Wow! What an exhausting couple of weeks this is for our Jewish people. We go through the emotional high of being freed from slavery to the lowest moment in our people's history on Yom HaShoah, remembering the six million, followed a week later byYom HaZikaron, Israel's Memorial Day for all of its fallen soldiers, and then finished off the very next day with Yom Ha'Atzmaut, Israel's Independence Day. The range of emotions is emotionally draining.
I was honored to be at the community Yom HaShoah commemoration last week in addition to our inspiring trip to the Houston Holocaust Museum onYom HaShoah (in spite of the bus trouble on the way back). I was inspired to be a part of the community commemoration and celebration for Yom HaZikaron and Yom Ha'Atzmaut two days ago.
Our support for the State of Israel is needed now more than ever before.
In our Torah portion this week, we learn about the metzora, the leper. TheTalmud (Arachin 15b) takes a different slant. Reish Lakish (one of the most colorful personalities in the Talmud) said: "Do not [only] read the verse 'leper' (metzora), rather also read the verse to mean 'slanderer' (motzi shem rah)." With this statement, the Talmud drew a direct link between the tzara'at, described in the Torah, and slanderous speech. In the very first passage of the book Chofetz Chaim, the magnum opus of Rabbi Israel Meir Hakohen Kagan, who came to be known as The Chofetz Chaim, he states, "It is forbidden to speak disparagingly of one's friend. Even if the information is entirely truthful, it is called lashon hara. If the information also contains any fabrication, it is also called motzi shem ra (lit. 'putting out a bad name')." While we take great care to choose our words carefully lest we malign our fellow man with our speech, the world seems devoted to using speech to malign the Jewish state, especially on college campuses.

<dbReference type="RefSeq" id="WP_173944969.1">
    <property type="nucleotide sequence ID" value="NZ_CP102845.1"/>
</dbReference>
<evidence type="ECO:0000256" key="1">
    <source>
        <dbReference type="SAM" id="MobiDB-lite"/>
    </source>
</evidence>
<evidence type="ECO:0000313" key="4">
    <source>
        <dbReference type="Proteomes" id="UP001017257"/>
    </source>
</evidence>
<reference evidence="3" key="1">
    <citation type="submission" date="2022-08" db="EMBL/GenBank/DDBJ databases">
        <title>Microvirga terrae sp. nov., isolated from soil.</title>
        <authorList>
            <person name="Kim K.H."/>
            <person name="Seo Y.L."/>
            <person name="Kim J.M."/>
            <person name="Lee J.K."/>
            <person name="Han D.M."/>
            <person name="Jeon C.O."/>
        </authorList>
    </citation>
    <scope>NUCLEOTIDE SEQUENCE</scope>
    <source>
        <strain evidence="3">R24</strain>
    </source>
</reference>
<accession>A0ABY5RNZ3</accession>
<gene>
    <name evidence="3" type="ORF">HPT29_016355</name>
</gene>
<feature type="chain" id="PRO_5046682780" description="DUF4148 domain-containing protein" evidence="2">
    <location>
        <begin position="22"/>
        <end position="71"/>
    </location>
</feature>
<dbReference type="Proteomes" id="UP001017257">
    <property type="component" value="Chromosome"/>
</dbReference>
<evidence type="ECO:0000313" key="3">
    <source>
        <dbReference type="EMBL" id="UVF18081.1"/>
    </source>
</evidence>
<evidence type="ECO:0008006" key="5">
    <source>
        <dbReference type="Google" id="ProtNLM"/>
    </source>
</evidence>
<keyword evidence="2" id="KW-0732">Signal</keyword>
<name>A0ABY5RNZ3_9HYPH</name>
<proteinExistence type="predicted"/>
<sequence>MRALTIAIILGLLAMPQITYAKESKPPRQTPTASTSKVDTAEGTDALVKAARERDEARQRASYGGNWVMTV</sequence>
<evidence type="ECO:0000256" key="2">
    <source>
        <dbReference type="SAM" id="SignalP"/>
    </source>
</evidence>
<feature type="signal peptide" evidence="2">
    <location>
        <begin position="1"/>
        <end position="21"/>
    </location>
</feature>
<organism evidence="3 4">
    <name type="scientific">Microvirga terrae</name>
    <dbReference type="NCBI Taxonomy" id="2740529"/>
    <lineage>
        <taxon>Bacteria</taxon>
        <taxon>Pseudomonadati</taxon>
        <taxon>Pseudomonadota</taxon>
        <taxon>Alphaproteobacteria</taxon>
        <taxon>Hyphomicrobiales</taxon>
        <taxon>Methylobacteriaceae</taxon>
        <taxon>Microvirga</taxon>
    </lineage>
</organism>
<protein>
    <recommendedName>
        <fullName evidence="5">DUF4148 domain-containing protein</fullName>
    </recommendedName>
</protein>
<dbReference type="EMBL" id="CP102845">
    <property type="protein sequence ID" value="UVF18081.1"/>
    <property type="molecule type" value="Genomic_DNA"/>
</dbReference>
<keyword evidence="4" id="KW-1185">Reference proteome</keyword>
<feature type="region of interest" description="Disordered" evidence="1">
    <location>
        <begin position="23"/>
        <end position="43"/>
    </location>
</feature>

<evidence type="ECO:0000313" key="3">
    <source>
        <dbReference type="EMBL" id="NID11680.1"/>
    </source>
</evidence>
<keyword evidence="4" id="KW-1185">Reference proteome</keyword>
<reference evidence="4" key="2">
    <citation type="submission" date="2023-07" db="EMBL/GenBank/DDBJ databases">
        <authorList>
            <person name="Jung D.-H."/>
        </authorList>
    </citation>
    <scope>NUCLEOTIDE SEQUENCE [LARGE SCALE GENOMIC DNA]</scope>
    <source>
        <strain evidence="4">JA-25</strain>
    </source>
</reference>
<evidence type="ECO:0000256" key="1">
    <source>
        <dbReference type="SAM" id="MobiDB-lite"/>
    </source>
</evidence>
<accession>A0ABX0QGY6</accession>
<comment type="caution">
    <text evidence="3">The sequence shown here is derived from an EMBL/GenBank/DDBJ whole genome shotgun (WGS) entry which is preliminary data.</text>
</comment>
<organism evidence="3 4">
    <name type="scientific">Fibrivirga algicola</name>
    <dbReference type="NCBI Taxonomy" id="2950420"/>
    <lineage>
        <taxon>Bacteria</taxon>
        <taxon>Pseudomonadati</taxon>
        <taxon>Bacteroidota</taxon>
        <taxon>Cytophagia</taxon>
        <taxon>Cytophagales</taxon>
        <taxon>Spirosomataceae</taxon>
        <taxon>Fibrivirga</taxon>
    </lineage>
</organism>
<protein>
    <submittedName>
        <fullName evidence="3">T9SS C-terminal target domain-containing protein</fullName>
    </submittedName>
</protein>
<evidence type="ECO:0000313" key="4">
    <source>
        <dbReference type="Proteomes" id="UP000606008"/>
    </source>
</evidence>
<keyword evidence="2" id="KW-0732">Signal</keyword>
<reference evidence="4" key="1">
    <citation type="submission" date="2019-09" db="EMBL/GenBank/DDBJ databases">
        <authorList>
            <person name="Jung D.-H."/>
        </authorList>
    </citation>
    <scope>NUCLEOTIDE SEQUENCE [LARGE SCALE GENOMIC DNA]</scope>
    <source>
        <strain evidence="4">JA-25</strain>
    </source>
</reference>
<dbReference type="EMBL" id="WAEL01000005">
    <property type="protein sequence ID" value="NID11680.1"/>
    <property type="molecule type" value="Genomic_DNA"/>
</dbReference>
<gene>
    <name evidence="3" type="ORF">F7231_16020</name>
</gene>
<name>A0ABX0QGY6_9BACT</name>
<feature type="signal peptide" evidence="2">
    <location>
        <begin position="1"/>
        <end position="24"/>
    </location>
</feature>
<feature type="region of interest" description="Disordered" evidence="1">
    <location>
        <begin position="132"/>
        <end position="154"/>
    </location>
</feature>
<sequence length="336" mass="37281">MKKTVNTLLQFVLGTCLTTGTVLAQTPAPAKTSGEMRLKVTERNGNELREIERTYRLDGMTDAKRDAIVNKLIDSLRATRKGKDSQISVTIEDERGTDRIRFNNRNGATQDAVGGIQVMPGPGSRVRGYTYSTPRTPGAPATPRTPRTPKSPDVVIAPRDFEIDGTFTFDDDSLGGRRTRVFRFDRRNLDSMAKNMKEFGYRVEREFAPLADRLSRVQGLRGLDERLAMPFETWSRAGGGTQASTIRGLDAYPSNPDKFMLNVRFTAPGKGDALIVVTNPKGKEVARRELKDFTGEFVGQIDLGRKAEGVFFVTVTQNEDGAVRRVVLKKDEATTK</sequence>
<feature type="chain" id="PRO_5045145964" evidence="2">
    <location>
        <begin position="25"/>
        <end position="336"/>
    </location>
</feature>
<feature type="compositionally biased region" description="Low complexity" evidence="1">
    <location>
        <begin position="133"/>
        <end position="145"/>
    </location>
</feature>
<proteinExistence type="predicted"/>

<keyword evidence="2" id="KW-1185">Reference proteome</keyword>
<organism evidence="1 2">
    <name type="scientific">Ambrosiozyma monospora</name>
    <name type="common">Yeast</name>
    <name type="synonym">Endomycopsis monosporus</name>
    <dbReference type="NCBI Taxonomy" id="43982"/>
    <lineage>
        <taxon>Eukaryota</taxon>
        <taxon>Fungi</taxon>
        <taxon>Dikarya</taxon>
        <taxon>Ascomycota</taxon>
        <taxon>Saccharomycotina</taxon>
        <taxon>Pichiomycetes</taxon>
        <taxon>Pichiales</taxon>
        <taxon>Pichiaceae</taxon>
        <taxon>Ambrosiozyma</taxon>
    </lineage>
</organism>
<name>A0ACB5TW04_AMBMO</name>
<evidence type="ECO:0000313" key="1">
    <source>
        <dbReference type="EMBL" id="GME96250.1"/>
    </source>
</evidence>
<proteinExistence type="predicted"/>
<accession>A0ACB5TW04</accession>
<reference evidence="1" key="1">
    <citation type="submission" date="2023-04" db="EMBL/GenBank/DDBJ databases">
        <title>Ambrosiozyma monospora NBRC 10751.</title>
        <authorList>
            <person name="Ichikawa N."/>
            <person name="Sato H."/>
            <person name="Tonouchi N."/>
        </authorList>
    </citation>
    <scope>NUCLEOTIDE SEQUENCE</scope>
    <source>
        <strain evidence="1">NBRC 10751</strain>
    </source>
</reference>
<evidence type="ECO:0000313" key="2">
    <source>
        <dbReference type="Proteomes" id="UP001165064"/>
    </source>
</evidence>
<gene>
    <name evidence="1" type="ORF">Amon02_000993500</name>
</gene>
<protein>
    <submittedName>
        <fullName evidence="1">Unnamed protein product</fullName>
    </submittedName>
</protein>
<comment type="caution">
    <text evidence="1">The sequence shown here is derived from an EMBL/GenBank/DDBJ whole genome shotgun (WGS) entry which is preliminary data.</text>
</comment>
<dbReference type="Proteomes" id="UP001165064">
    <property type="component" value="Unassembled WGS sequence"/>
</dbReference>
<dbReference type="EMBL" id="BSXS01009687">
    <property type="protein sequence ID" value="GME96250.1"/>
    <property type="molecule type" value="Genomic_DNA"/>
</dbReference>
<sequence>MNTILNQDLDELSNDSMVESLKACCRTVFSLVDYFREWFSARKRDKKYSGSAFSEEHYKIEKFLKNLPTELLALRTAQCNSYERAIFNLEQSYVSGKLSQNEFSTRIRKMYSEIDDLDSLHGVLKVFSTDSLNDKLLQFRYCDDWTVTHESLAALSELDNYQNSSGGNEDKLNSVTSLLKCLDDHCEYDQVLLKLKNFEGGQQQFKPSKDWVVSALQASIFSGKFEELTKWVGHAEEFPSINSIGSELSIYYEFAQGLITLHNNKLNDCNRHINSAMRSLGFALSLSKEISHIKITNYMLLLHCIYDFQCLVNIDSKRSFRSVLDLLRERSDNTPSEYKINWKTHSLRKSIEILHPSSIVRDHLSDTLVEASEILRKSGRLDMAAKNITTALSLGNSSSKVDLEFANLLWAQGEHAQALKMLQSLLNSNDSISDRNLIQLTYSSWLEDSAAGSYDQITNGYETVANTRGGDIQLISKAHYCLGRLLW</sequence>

I was shocked to learn about the anti-Israel and certainly anti-Semitic motion brought to the Student Government Association at the University of Texas proposing the University's endowment divest itself from multi-national companies that "trade" with Israel. Thankfully, 17 former student body presidents mobilized and a large crowd of protesters came the night of the vote, and the resolution was defeated. This comes on the heels of incidents at UCLA and Stanford where students who were appointed to positions in the student governments were assailed for being Jewish and told that they could not be unbiased in their positions because they are Jewish.
What we must learn from this past days of Yom Hashoah through Yom Ha'Atzmaut is that when we say "Never Again" we must mean it. We must continue to stand up and fight for Israel and the Jewish people as a whole so that what happened 70 years ago does not ever happen again.
Am Yisrael Chai and Shabbat Shalom!
Rabbi Jeffrey Abraham